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When Family Tree DNA announced a year ago that it was working with the US Federal Bureau of Investigation, the firm said it was doing so to help the victims of violent crimes. But Buzzfeed News now reports that shortly after making that announcement, the firm declined to provide a rival, Parabon Nanolabs, access to its database to search for matches.

Law enforcement has increasingly been using genetic genealogy approaches to home in on suspects in cold cases, a practice that has led to an arrest in the Golden State Killer case as well as in other murder and rape cases. But it has also led to privacy concerns, and some databases that law enforcement previously used like GEDmatch have limited their access to only customers who have opted in to being part of such searches.

According to Buzzfeed News, Family Tree DNA says it declined Parabon's request to access its database due to "some quality control and data management issues" and that it was still "engaged in conversations with Parabon and evaluating the possibility of a direct business relationship." Parabon's CeCe Moore adds at Buzzfeed News that their inability to access the database has slowed their progress in solving cases.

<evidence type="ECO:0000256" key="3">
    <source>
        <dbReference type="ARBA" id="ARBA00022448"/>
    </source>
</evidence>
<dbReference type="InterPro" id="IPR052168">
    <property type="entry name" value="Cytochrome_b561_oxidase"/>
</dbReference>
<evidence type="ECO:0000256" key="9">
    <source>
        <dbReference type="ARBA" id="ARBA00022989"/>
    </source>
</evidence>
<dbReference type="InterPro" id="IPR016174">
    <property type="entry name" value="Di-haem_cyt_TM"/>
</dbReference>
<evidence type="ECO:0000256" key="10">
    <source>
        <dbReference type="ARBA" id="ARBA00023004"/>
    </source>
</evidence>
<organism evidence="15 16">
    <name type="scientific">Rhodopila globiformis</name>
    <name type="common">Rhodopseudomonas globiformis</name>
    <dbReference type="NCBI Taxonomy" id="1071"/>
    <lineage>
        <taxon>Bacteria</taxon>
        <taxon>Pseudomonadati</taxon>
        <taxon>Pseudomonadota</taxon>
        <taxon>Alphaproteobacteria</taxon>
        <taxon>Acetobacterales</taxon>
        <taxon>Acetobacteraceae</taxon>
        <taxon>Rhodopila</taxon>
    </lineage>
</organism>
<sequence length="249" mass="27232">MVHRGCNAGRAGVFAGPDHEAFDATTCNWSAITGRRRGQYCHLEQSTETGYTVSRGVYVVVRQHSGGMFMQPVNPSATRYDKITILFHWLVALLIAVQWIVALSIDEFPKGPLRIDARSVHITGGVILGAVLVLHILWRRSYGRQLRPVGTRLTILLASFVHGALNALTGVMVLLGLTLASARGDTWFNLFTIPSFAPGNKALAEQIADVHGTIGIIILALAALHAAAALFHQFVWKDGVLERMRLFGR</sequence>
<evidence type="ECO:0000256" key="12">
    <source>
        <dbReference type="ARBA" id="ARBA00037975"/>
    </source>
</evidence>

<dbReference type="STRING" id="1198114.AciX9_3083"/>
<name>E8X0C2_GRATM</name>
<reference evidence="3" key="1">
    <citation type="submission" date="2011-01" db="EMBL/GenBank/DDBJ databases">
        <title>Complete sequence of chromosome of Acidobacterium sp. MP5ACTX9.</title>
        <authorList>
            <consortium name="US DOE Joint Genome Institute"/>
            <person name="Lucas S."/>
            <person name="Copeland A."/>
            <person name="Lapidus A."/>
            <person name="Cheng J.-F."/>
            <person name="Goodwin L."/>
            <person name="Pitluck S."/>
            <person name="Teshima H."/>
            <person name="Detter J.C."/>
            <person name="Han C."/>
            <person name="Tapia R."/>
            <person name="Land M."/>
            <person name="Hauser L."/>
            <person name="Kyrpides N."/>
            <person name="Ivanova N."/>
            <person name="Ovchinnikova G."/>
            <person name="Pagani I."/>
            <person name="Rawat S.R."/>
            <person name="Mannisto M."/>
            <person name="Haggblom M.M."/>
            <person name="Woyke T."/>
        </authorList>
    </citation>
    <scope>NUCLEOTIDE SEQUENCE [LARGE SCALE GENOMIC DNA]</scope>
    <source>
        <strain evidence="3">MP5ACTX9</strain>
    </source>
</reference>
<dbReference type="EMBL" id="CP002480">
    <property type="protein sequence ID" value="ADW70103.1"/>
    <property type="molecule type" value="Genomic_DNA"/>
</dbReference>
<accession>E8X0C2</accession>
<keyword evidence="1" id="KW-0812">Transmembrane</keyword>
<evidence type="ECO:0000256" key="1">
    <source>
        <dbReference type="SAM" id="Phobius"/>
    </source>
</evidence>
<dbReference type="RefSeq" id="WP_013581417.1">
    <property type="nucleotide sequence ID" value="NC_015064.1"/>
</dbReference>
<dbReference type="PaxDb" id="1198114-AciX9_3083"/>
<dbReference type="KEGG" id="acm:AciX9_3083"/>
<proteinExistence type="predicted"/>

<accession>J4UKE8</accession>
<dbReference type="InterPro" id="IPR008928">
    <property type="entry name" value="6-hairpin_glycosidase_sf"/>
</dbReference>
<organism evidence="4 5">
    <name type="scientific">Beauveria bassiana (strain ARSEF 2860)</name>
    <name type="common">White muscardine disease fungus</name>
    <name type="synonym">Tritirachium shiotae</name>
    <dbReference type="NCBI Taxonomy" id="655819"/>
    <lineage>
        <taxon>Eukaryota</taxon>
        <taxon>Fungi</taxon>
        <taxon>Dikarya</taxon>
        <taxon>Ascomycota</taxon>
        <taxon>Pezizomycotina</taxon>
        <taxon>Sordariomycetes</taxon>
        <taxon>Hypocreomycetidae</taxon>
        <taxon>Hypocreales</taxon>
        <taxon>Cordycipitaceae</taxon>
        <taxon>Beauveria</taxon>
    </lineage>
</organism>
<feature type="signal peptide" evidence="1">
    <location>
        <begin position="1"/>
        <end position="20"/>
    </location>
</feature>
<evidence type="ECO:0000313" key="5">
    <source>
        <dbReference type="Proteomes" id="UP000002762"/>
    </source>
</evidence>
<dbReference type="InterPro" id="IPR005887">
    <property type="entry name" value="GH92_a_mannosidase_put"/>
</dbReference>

The Scan

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Following US Food and Drug Administration authorization, the Centers for Disease Control and Prevention has endorsed booster doses of the Moderna and Johnson & Johnson SARS-CoV-2 vaccines, the Washington Post writes.

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For Privacy's Sake

Wired reports that more US states are passing genetic privacy laws.

Science Paper on How Poaching Drove Evolution in African Elephants

In Science this week: poaching has led to the rapid evolution of tuskless African elephants.